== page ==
It is important to ensure that those surfaces are thoroughly cleaned because mixing different pastes can be extremely counterproductive. Specialized shops sell cleaning kits for this purpose, but even isopropyl alcohol (2-propanol) will do the trick. It's available on Amazon and at various pharmacies, and usually sold for about two or three dollars per sixteen ounces. It is advisable not to use methylated spirits. And totally unsuitable for the task at hand are acetone cleaners, nitro-cellulose thinners, and nail polish remover. While the latter may also be based on 2-propanol, it often contains other unfavorable additives as well.

Be careful when you're cleaning the GPU package. Avoid scraping or scratching. Even forceful rubbing with a soft cloth can damage the fragile hardware if a certain amount of pressure is exceeded. Whatever remnants are unwilling to part freely are better left alone. Only the GPU itself needs to be polished to a high gloss.

Note #5 Old thermal paste must be removed without solvent as much as possibleDon't use any pointed or sharp objects, don't scratch, don't scrapeApply suitable solvents carefully and in moderationDon't use aggressive solvents (nitro-cellulose, acetone)Avoid solvents around the GPU package; don't leave any puddles

Perfect Application of the Correct Thermal Paste

What makes a paste "correct," anyway? The Internet is full of dubious tests, many of which contradict each other. In fact, any benchmark that ignores the change in fan speeds after modification, or doesn't look at the temperatures of other on-board components are more or less useless.

Except for water cooling, which doesn't need a fan, control mechanisms like AMD's PowerTune and Nvidia's GPU Boost ensure that the GPU's thermal behavior significantly affects fan speed, voltage regulation, and of course clock rate. So, even if the measured temperatures appear the same, the card may suddenly be holding a higher boost frequency for a significantly longer time, the fans may rotate slower, or both. Furthermore, a lower GPU temperature, and thus a reduction of fan activity, can result in a higher thermal load on other components.

The minimum burn-in time necessary for a new application of paste to reach its peak performance is another issue that is rarely taken into account. We have thus allowed all our thermal pastes to "burn in" over a total operating time of 24 hours each. Of course, this prolongs our measurement window, but the extra effort is worthwhile.

Since we generally prefer the "blob" method, and like to tighten the four GPU screws crosswise, the choice of an appropriate paste actually is the most important task. To recap, a lentil-sized blob is more than enough, and it is absolutely okay if a little bit of paste leaks at the sides once the screws are tightened. It's better to be generous than to create empty spaces with no paste at all. Once your burn-in period is completed, it might be a good idea to check whether the four screws need to be re-tightened.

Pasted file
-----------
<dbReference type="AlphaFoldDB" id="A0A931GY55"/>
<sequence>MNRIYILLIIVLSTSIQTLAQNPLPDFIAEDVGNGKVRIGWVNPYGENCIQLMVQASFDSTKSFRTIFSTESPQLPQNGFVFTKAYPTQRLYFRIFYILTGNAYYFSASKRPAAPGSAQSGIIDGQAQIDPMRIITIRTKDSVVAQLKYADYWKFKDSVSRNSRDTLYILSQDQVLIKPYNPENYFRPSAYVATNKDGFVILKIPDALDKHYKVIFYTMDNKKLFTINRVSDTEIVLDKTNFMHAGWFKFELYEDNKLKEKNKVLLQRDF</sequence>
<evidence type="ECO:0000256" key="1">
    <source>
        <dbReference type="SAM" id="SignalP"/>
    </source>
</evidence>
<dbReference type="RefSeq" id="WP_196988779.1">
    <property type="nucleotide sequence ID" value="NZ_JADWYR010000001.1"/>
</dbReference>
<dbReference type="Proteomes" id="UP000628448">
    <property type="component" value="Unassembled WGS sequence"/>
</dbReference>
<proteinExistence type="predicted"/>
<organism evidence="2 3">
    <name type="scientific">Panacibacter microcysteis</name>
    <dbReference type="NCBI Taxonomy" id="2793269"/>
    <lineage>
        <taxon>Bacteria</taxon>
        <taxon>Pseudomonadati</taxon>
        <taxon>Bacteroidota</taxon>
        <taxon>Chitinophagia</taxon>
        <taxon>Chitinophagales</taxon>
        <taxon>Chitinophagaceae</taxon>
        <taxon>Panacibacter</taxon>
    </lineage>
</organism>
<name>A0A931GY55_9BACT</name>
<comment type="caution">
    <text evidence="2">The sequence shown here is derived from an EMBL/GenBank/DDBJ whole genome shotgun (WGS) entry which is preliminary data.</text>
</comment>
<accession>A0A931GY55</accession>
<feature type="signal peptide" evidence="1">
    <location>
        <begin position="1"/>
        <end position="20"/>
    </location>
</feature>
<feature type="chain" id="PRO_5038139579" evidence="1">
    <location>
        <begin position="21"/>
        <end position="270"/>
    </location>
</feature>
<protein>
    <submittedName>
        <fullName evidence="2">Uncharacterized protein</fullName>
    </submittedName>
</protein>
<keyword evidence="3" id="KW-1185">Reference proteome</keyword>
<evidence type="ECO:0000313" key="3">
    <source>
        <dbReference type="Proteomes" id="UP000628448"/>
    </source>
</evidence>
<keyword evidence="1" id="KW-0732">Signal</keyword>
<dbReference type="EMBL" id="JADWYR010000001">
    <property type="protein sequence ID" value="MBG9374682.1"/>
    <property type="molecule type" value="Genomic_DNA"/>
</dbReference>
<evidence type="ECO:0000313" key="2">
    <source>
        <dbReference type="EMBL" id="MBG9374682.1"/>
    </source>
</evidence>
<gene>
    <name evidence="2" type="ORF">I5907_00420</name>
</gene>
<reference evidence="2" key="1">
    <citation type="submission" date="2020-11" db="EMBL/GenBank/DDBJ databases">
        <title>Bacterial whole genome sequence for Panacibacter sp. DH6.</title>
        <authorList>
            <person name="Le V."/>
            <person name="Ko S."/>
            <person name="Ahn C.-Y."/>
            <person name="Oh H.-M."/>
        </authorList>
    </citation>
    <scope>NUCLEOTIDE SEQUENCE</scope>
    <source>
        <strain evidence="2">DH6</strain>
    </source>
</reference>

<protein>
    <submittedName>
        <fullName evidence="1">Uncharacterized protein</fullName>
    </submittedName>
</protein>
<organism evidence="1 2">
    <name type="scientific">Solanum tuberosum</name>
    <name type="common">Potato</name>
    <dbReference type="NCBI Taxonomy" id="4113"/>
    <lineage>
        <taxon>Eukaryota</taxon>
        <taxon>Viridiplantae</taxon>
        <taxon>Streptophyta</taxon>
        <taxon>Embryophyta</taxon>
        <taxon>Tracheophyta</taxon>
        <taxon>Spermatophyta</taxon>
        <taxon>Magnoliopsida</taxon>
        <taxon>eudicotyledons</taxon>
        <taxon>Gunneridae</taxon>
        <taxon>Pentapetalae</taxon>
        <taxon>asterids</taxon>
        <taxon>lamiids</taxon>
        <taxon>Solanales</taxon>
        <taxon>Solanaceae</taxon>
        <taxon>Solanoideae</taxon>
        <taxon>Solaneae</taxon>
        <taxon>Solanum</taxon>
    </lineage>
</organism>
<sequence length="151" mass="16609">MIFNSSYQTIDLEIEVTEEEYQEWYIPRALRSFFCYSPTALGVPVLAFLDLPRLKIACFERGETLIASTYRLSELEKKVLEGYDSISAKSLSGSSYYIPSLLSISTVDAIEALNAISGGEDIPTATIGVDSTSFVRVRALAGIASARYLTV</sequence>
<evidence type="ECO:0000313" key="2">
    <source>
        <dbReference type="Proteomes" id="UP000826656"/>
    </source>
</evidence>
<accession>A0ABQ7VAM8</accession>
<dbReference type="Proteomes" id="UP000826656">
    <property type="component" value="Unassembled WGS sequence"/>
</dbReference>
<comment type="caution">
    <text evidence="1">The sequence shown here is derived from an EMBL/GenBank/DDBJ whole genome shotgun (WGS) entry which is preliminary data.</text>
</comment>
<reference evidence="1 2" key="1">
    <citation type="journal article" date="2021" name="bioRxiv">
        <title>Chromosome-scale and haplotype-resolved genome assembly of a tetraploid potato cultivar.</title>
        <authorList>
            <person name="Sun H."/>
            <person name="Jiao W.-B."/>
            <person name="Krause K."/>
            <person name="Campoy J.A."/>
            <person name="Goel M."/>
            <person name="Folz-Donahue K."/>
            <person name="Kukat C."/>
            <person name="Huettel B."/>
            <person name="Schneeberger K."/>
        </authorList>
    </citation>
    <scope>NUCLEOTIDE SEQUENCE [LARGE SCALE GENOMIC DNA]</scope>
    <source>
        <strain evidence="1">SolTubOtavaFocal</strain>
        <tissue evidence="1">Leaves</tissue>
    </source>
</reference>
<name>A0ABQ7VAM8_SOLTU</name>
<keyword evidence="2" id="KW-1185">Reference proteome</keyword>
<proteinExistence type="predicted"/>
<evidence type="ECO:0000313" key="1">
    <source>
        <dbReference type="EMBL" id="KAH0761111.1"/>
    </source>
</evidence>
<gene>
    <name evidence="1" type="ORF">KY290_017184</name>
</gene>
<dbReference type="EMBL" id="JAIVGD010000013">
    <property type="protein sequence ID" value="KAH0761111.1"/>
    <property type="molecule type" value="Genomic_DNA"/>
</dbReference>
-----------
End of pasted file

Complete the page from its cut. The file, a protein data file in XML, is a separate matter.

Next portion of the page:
In addition to the paste's basic properties, such as high thermal conductivity (low thermal resistance), its consistency also plays an important role. In the hands of a professional, thermal pastes with high viscosity (like diamond pastes) can be a perfect weapon to battle excess heat. However, for less experienced modders, they're often unpredictable and difficult to handle. To achieve the perfect result with a highly viscous paste, you have to preheat the paste, warm up the heat sink to somewhere between 60 and 70°C, apply the right amount of paste to the sink, and then screw it all back together before the product cools down.

These two images show that the above pictured blob was sufficient, and hardly any of the product got spilled. Furthermore, the image shows a thin and uninterrupted layer of thermal paste across the GPU, which goes to show there's no reason to fumble with a spatula.

Now it's time to talk money. Not everything that is expensive and/or boldly advertised is suitable for the job. When testing under similar conditions, and by taking fan activity into account, the results reveal relatively small differences. This disqualifies many products due to an unfavorable cost-benefit ratio.

For almost three years, we used Gelid GC Extreme exclusively, and that's after reviewing a number of thermal pastes. Even though Thermal Grizzly's Kryonaut replaced GC Extreme as the weapon of choice for graphics card testing, it's unfortunately also significantly more expensive. On the bright side, you don't need very much of the stuff to modify one graphics card.

Kryonaut is a bit thinner and smoother than Gelid's GC Extreme, yet it doesn't tear. Thus, it is a well-suited candidate for very smooth cooler surfaces. We can recommend this thermal paste in good conscience for all kinds of heat sinks, although there are other suitable alternatives as well.

Note #6: Use only non-conductive pastes; avoid pastes with high viscosity Always question potentially misleading marketing statements concerning thermal conductivity Read several product tests and check the review quality Not everything that is really expensive is also really good Apply the "blob" method with a not-too-viscous paste Tighten screws diagonally and crosswise

Assembly and Functionality Check

Approach the reassembly process by reversing your steps, and don't forget to re-attach cables that were unplugged. After a thorough visual inspection (and comparison to those previously-recommended photos), we proceed to our first check of the card's electrical functions without load using a tool like GPU-Z. Start by logging thermal values at idle.